Objective To describe an outbreak of severe acute respiratory syndrome (SARS) in a tertiary hospital in Singapore, linked to an index patient with atypical presentation, and the lessons learnt from it.
Design Descriptive study.
Setting A tertiary hospital in Singapore.
Participants Patients, healthcare workers, and visitors who contracted SARS in Singapore General Hospital.
Main outcome measures Probable SARS as defined by the World Health Organization.
Results The index patient presented with gastrointestinal bleeding, initially without changes to his chest radiograph. Altogether 24 healthcare workers, 15 patients, and 12 family members and visitors were infected. The incubation period ranged from three to eight days. Only 13 patients were isolated on their dates of onset.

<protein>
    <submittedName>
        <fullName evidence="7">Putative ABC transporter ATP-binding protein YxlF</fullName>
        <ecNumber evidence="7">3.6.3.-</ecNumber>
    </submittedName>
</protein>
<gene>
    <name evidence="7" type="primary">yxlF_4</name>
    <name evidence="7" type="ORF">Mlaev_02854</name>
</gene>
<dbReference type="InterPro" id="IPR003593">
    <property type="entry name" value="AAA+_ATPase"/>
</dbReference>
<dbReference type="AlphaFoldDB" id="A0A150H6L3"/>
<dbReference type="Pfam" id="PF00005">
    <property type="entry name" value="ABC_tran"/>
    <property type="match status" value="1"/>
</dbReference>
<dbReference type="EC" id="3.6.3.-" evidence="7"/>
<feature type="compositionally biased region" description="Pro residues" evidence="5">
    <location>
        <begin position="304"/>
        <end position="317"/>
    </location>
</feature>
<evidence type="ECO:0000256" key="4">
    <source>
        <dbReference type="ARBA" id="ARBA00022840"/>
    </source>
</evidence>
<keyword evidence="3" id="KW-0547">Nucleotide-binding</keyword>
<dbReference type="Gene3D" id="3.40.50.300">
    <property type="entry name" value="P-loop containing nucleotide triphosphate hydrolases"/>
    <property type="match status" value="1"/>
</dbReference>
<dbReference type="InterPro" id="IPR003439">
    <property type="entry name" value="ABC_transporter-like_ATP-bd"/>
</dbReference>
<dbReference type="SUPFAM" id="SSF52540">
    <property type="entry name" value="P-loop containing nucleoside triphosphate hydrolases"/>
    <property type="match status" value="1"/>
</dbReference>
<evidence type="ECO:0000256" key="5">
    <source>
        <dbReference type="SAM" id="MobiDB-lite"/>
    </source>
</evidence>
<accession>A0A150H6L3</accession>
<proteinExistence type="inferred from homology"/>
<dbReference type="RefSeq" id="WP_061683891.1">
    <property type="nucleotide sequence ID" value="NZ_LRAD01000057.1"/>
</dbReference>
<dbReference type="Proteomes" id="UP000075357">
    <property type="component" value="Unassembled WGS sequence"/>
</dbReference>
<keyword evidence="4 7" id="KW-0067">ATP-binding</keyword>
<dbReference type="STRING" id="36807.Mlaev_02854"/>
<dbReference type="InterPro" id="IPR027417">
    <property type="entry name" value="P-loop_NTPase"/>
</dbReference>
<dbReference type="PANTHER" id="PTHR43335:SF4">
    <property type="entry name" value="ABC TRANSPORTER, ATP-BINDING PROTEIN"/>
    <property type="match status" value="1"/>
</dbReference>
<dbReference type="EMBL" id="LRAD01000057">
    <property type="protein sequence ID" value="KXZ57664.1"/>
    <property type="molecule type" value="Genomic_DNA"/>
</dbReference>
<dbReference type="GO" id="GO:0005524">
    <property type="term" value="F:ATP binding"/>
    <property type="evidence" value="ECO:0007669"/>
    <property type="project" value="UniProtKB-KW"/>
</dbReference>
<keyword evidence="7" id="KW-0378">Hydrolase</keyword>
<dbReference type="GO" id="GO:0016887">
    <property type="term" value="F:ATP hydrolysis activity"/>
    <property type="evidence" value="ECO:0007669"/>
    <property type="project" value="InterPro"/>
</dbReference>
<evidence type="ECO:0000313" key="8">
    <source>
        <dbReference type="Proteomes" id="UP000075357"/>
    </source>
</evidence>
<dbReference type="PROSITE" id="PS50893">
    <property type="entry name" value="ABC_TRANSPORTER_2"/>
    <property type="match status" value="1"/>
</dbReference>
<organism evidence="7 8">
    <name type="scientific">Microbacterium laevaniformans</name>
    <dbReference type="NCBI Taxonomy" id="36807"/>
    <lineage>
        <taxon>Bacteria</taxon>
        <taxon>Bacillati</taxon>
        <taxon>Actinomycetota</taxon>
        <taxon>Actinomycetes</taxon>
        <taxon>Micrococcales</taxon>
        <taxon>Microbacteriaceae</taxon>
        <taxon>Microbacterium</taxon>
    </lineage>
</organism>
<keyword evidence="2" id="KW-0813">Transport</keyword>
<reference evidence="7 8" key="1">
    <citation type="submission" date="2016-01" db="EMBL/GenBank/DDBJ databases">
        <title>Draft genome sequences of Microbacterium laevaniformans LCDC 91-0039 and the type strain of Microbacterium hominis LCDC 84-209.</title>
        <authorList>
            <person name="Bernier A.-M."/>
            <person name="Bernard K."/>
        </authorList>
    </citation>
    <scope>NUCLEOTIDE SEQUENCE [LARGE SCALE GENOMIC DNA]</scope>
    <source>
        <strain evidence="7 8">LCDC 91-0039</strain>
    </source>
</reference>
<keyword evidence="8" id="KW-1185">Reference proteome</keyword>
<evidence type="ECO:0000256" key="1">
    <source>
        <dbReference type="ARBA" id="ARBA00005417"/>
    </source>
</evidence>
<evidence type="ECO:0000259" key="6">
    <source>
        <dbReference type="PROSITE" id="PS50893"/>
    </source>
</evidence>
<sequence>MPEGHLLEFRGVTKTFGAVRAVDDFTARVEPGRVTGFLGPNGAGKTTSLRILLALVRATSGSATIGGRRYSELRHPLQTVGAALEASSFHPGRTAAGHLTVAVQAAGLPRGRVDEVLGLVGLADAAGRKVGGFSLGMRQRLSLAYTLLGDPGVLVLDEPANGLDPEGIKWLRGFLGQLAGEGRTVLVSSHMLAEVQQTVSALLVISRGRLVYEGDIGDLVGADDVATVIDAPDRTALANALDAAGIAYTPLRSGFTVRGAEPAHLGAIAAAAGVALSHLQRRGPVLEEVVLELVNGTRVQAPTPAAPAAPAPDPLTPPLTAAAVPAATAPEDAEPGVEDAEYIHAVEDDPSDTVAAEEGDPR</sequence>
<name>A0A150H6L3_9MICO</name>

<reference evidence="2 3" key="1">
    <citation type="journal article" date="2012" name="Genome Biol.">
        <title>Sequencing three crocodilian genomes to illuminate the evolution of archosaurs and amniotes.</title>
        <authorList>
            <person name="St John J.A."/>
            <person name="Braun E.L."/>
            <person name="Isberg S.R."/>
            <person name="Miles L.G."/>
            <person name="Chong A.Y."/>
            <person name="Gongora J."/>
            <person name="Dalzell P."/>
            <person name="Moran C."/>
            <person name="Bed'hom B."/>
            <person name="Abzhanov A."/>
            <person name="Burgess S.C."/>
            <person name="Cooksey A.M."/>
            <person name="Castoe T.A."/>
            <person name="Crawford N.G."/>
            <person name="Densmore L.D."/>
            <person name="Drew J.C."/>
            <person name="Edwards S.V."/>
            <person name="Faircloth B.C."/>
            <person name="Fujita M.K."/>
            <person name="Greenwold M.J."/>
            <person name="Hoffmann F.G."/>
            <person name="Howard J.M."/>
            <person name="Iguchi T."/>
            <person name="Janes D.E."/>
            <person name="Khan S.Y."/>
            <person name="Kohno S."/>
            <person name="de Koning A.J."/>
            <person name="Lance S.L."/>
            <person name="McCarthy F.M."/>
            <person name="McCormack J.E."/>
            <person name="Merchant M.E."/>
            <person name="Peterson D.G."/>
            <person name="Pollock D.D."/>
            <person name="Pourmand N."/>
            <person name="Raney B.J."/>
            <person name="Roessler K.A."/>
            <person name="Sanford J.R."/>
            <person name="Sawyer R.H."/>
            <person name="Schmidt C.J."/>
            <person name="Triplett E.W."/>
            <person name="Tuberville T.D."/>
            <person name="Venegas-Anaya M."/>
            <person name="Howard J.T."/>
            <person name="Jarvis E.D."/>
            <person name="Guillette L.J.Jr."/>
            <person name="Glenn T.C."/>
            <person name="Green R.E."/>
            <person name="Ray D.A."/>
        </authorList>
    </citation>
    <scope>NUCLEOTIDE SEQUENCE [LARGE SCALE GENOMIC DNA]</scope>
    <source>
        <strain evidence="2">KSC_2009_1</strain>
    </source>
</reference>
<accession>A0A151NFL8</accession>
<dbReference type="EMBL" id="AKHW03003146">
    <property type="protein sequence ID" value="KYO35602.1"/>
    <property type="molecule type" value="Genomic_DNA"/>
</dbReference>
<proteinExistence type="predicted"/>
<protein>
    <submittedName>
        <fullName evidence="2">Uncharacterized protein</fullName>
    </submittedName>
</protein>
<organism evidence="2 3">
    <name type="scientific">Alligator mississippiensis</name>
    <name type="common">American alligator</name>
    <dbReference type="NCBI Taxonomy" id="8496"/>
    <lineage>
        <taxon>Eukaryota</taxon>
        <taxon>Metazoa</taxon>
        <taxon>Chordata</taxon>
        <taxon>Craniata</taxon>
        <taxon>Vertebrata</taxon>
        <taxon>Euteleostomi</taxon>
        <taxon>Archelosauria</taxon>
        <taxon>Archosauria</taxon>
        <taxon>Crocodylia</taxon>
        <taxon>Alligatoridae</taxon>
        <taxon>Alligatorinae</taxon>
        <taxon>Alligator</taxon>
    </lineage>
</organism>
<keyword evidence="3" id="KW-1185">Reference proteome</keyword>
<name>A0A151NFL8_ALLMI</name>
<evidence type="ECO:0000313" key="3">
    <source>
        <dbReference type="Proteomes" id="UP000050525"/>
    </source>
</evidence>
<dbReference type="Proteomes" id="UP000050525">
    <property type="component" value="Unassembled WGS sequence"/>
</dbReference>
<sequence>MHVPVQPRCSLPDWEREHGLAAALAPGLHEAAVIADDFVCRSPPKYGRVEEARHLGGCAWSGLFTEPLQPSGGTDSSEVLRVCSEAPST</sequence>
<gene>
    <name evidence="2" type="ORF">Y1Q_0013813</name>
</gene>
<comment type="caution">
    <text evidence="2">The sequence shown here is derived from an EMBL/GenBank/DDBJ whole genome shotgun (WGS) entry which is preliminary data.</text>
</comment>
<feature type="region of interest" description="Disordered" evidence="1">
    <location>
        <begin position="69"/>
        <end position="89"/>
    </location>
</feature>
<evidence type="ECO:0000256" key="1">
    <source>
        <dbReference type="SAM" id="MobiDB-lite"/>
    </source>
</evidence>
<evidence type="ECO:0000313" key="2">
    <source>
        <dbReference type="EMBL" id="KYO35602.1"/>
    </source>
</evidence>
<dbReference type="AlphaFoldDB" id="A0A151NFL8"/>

Conclusions Atypical presentation of SARS infection must be taken into consideration when managing patients with a history of contact with SARS patients. The main gap in the containment strategy in this outbreak was the failure to identify the index patient as someone who had been discharged from a ward in another hospital that managed probable SARS cases. Strict infection control measures, a good surveillance system, early introduction of isolation procedures, and vigilant healthcare professionals are essential for controlling outbreaks.